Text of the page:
Sunday, March 05, 2017

Nur - A Fez Restaurant Review

The opening of the Nur restaurant in Fez was greeted with much excitement. For good reason. Chef Najat Kaanache presents seven courses of fine food with creativity and flare
Najat Kaanache

While there is no menu to select from, the choice is the number of courses. Having no notion of what they are makes for an interesting, if somewhat confusing, experience.  The lack of a wine list, however, is a flaw. The wine on offer turned out to be one of the very cheap Moroccan labels at a price per glass that was around the same price as a bottle in the local liquor outlets. It was not at a quality that mirrored that of the food. Another visitor was charged 300 dirhams for a bottle of Guerrouane!

On the night The View From Fez sampled the fare on offer, we opted for the four courses and were greeted with some of them being so small as to hardly be worthy of the name. The first, a tiny glass of pomegranate juice (delicious), was insignificant - we thought it was a complimentary amuse-bouche. Sadly not.

The second course was a standout - an artistically presented salad that resembled a work of art and tasted as fresh and delicious. It was (in contrast to the "first course") generous. The third course was a very small portion of salmon with an arrangement of potatoes and other vegetables. It was beautifully presented but a triumph of art over content. Unfortunately the salmon was lost, drowned beneath a sea of green sauce.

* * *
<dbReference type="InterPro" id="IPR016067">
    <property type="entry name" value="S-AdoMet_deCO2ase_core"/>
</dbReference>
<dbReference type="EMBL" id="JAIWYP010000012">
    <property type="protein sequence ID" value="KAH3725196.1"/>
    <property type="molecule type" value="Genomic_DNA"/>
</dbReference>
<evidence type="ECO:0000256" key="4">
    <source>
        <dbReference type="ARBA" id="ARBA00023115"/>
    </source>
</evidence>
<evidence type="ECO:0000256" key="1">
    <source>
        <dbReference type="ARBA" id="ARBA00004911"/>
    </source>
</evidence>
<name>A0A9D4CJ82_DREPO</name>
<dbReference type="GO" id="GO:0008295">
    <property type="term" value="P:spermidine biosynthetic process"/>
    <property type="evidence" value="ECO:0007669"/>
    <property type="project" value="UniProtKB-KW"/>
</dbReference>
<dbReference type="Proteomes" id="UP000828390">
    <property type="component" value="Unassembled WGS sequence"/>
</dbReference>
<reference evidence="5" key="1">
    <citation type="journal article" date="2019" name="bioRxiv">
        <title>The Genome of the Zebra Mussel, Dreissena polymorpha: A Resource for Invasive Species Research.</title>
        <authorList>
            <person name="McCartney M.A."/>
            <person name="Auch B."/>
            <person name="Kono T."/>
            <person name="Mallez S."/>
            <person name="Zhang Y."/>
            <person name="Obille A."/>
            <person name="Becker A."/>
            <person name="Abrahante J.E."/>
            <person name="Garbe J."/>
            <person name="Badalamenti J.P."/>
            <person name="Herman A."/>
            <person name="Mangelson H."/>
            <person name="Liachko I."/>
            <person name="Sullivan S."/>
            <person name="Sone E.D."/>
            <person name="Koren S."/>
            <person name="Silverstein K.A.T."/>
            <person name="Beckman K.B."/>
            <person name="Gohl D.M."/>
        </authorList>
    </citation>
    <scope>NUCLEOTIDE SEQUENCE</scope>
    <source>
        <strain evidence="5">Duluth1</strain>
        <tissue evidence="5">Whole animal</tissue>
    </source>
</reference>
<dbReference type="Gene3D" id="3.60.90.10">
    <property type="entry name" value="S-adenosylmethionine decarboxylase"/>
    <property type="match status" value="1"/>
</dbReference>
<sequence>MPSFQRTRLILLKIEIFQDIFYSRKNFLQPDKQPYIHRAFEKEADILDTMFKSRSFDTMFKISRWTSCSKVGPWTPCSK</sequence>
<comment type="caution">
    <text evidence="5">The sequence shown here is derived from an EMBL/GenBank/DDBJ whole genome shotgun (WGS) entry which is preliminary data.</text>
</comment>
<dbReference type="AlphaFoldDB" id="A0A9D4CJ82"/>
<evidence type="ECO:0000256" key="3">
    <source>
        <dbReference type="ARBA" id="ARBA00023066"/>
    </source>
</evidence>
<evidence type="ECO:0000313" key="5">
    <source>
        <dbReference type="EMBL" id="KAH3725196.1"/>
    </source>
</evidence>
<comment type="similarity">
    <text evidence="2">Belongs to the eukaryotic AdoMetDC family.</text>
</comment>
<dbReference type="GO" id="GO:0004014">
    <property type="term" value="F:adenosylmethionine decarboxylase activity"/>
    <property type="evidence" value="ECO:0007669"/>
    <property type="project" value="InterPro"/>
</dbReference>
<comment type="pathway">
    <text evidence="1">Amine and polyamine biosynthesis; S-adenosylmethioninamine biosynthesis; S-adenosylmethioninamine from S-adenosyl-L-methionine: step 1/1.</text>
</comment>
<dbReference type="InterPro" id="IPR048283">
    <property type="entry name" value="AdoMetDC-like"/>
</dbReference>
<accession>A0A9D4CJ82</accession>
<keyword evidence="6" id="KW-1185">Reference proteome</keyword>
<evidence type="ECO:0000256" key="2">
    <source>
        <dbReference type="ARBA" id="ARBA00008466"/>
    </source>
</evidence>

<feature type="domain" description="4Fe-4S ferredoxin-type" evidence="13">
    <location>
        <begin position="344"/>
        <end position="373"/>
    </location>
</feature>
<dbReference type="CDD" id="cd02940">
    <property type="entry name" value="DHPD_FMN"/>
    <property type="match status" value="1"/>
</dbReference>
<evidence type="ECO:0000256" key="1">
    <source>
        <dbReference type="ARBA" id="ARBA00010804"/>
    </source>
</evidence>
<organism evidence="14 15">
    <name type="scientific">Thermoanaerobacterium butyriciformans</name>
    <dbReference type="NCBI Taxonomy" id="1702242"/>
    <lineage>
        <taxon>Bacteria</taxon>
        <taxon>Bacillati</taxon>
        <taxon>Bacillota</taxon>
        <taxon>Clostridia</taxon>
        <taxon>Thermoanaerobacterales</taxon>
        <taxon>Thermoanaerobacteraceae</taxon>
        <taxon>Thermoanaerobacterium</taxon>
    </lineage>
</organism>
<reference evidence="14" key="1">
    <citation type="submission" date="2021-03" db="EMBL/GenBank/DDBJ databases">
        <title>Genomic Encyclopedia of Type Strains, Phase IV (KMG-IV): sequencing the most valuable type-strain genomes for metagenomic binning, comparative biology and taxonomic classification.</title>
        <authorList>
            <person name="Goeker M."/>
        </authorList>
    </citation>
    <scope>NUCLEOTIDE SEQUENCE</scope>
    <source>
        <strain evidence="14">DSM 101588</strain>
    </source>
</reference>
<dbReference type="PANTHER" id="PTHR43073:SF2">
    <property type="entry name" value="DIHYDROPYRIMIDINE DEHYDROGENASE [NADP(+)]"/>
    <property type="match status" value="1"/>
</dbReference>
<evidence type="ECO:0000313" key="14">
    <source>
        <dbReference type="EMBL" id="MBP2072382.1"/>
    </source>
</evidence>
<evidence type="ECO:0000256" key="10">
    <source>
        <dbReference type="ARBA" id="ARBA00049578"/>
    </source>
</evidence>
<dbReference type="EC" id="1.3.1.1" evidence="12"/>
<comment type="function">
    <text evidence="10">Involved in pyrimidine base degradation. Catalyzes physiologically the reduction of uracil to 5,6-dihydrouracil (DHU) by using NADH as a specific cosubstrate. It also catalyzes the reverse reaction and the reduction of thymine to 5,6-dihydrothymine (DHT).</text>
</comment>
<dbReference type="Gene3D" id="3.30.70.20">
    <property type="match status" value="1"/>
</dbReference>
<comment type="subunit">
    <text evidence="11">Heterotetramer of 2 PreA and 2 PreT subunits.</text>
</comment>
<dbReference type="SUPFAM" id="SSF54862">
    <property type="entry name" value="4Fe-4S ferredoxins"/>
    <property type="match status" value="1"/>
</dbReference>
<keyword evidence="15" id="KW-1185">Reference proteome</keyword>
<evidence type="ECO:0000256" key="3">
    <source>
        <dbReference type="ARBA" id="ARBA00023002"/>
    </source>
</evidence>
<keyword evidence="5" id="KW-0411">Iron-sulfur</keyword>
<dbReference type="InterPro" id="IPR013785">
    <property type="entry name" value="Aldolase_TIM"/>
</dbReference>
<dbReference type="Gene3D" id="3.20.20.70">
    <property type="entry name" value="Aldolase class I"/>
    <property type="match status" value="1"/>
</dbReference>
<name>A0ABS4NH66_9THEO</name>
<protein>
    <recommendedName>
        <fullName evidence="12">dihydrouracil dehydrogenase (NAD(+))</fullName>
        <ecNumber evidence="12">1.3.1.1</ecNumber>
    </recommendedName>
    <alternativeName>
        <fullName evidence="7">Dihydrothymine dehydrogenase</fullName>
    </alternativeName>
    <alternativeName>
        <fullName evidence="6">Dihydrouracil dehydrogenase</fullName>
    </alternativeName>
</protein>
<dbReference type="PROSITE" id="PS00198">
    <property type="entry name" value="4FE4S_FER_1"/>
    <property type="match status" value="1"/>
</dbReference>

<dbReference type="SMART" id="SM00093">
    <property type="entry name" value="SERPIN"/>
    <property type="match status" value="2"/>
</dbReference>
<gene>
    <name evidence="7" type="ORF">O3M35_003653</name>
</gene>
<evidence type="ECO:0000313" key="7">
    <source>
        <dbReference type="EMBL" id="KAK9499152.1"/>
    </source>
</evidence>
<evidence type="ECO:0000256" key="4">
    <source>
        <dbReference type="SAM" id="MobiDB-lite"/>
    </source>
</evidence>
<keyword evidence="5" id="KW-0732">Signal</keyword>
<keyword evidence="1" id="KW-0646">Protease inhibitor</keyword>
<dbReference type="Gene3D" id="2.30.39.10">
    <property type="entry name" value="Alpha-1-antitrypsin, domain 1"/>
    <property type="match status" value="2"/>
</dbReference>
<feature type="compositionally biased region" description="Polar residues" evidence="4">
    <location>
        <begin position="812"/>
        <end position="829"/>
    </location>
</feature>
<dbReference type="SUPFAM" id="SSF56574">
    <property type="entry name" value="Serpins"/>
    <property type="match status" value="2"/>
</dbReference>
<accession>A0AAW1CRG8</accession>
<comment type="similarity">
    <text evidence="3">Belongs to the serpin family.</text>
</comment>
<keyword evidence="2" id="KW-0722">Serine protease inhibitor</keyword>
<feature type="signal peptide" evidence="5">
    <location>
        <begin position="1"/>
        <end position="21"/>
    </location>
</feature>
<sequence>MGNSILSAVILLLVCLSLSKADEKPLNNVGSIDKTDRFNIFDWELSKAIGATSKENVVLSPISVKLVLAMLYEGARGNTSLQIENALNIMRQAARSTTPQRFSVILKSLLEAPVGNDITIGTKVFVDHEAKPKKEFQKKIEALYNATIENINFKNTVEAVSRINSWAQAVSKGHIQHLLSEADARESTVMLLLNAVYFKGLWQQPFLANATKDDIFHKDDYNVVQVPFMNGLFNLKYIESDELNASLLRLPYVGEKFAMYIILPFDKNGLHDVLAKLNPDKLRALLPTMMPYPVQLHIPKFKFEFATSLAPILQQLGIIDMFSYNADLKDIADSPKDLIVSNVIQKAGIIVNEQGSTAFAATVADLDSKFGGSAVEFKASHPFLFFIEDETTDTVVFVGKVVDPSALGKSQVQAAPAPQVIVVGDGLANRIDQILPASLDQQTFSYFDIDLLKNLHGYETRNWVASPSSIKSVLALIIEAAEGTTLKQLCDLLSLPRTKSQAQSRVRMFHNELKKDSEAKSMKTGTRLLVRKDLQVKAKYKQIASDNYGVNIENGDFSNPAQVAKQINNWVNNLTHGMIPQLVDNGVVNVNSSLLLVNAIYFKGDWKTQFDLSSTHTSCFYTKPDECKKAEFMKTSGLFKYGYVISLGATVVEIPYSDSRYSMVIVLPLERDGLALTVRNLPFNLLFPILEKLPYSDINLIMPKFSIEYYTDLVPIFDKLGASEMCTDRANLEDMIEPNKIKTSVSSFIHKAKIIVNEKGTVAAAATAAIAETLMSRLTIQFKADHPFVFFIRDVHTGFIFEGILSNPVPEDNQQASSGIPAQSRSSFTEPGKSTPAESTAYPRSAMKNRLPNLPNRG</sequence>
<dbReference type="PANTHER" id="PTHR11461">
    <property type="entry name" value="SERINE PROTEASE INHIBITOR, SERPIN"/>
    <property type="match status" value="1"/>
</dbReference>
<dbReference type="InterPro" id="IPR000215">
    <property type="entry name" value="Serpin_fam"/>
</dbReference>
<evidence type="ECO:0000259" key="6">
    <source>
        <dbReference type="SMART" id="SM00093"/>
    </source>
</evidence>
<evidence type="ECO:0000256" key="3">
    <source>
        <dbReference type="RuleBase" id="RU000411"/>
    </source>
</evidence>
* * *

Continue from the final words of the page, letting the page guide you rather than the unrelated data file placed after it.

The final course, which we initially thought to be a dessert, turned out to be a a rich and tasty portion of chicken in chocolate sauce. Again, delicious, but small.

There is no doubting the quality of the food, however, being at a price point well above comparable quality restaurants such as Dar Roumana, makes it less attractive for locals who regularly dine out. Fortunately there are now many options, Hotel Sahrai, Palais Amani, The Ruined Garden, Fez Cafe, Maison Blanche, Dar Roumana, Maison Moi Anan and more.

Service was friendly but slightly confusing for mere anglophones as we were unable to discover what was on offer in advance; essential when ordering an accompanying glass of wine.  Even a chalkboard description of the menu would be an improvement. Failing that, a description of each course by the waiter so that the customer can order which courses he or she wants.

Talking to locals in Fez, they agree that the Medina needs restaurants and chefs like Najat and it is hoped that after their settling in period they offer a reasonable wine-list, and a menu which offers  more affordable options - even if slightly less artistic. In the end, food is not just to be looked at, it is to be eaten. The Fez restaurant market is very seasonal and during the quiet times, a restaurant needs solid support from the locals.


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